Paul Scheer sheds some light on The Room, lets us in on a secret in The Disaster Artist, and answers your questions. Plus, we explore the origins of midnight movies and take a look at IMDb's Top 10 Stars of 2017.
A greasy-spoon diner in Phoenix, Arizona is the setting for this long-running series. The title character, Alice Hyatt, is an aspiring singer who arrives in Phoenix with her teenaged son, ... See full summary »
One of television's all-time classic sitcoms, the Norman Lear-produced "Sanford and Son" debuted just three days after the one-year anniversary of Lear's fabulously successful, "All in the Family." Fred Sanford is a cantankerous 65-year-old, black, widowed junk dealer living in Los Angeles' Watts neighborhood. Helping him is his restless son, 34-year-old Lamont; Fred's beloved wife and Lamont's mother, Elizabeth, had died more than 20 years earlier. Fred's schemes and bigotry especially toward Julio, a Puerto Rican who was Lamont's friend, whites and other minorities often frustrated Lamont. Fred also showed overt disdain for his sister-in-law, Aunt Esther (the feeling was mutual). Many times, Lamont threatened to leave for meaningful work, but Fred faked a heart attack each time ("Oh, this time its real, I'm a-comin' 'Lizabeth!") as a sympathy ploy to get his son to stay. By 1977, Fred and Lamont had sold their business (stars Foxx and Wilson wanted to leave the series); it became ... Written by
Brian Rathjen <email@example.com>
During the end credits Fred and Lamont are seen loading junk in the back of the truck. However in the title scene where Lamont turns into the driveway a close look reveals it's the same junk that was loaded in the end credit scene. See more »
The exterior shot of the Sanford house/junk shop as seen in the opening credits does not match the exterior of the house/junk shop as it appeared on the show. In the opening credits shots, the house's front door is seen almost flush against the street with a very small front yard and little to no junk out in front of the house. In the show however, the Sanfords have a huge front yard with piles and piles of junk scattered about and the street is very far from the front door. See more »
During the end credits of the episode "The Headache" (4.21), Fred and Lamont's voices can be heard. They're doing a soap opera cliffhanger parody. (Eg. Fred: "Will Lamont leave home?" Lamont: "Will you be quiet?") See more »
Episodes Adapted from "Steptoe and Son" Are the Best!!
It's already known that `Sanford and Son' was the Americanized version of
`Steptoe and Son' of England, created by Ray Galton and Alan Simpson.
`Steptoe' was extremely funny and groundbreaking in England. When the show
was brought over to the USA, it's initial transformation to `Sanford and
Son' was excellent in it's early years.
The original premise of `Steptoe' was the direct relationship between the
father and son, as the son strives for a better life from the junk business,
while his cantankerous father holds him back, due to fear of being alone in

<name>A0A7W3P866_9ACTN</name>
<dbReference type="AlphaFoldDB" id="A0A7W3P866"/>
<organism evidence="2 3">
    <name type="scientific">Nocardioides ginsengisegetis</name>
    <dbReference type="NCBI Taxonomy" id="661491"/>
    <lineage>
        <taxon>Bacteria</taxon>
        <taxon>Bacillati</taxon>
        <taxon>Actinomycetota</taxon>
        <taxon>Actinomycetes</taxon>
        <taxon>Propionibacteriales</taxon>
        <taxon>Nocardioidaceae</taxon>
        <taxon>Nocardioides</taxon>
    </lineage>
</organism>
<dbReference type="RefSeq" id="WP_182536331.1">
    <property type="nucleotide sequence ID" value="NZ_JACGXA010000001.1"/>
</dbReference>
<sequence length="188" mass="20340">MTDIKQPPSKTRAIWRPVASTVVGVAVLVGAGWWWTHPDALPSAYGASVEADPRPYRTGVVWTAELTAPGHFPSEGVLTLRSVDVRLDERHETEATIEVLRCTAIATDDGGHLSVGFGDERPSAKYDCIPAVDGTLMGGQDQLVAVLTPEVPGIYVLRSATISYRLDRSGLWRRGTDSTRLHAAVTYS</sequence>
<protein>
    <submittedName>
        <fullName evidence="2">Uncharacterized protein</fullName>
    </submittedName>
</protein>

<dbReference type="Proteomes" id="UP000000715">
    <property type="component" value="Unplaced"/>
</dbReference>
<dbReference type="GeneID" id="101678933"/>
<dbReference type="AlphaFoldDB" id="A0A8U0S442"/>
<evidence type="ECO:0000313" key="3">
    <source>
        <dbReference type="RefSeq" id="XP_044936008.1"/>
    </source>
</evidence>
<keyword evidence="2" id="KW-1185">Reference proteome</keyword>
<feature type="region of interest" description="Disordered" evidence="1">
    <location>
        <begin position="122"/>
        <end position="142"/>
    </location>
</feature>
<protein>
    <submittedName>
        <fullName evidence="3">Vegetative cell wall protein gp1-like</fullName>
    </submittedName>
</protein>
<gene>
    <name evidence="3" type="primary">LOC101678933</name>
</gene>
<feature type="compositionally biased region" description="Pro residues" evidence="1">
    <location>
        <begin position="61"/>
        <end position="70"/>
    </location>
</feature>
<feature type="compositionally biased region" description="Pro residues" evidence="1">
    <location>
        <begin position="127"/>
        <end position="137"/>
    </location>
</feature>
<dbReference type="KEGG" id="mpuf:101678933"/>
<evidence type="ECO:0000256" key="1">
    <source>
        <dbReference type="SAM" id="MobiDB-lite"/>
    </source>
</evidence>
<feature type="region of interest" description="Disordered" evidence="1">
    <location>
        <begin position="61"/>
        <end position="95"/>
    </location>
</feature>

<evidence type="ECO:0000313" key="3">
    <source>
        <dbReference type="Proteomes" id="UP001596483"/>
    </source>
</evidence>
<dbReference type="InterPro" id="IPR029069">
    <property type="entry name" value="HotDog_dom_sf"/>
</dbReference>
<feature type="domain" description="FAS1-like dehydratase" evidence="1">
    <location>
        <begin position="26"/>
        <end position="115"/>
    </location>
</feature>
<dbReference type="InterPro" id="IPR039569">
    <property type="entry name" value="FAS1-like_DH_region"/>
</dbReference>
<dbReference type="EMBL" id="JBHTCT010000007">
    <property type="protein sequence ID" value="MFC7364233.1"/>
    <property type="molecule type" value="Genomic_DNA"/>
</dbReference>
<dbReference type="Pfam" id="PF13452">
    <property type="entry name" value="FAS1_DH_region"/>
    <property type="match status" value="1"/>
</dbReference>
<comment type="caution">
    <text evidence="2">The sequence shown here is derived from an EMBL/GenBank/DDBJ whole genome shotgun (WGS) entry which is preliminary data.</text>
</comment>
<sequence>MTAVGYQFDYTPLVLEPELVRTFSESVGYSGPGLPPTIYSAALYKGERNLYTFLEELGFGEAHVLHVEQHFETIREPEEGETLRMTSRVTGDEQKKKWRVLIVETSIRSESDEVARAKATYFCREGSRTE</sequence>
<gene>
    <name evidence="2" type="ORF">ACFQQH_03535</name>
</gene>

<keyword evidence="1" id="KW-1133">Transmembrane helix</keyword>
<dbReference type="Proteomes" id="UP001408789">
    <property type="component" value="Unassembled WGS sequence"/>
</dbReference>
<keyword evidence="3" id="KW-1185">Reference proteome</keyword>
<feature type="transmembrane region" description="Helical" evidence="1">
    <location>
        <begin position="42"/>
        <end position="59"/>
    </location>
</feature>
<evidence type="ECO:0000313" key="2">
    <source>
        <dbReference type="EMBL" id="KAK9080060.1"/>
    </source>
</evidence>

his twilight years. Many comedic situations resulted as a result of this
TVLand currently shows reruns of `Sanford and Son'. If you pay attention to
the opening credits, and the writer(s) of the current episode is given, it
is sometimes followed by Based on `The Piano' by Ray Galton and Alan
Simpson. `The Piano' was an original `Steptoe and Son' episode. This meant
that the upcoming `Sanford and Son' episode was merely a retooling of the
respective `Steptoe' script for American audiences, now entitled `The Piano
Movers'. There were 136 episodes of `Sanford and Son'. If you include all
episodes, movies, and TV specials, there were 59 offerings of `Steptoe and
Son'. Based on my research, of the 136 `Sanford' episodes, 16 episodes were
direct adaptations of the `Steptoe' series. Those `Steptoe' copies were the
funniest episodes of the `Sanford and Son' era, due to the exceptional
scripts by Galton and Simpson. If you have the DVD, you are able to watch
the uncut, unedited versions, which is not the case when watching the TVLand
episodes. Other `Steptoe' episodes could not be duplicated because they
were either far too oriented in British culture to be adapted for America,
or they were considered too crude & vulgar to attempt to tone down for
America, although I wish they tried.
Another strong point was the opening theme song by Quincy Jones, as well as
the closing theme.
However, due to the extreme popularity of the show, Redd Foxx developed and
ego, wanted more money than the producers, and disrupted production of the
show to the point where Whitman Mayo (Grady) had to fill in on a temporary
basis. This was one of the downsides to the show. Eventually, he came
back, and the show labored on. Redd Foxx had marital problems during this
time. Being distraught over that, he left the show in 1977, even though the
show had more life left.
NBC tried to keep the flame lit by producing `Sanford Arms', which revolved
around the Sanford Arm tenants which lived there when Fred and Lamont bought
the Sanford Arms when their show was on-the-air. There was also `Sanford.',
which did not have Lamont. The less said about these two shows, the
All in all, the `Sanford and Son' episodes adapted from the Galton and
Simpson scripts from `Steptoe and Son' will always be the better
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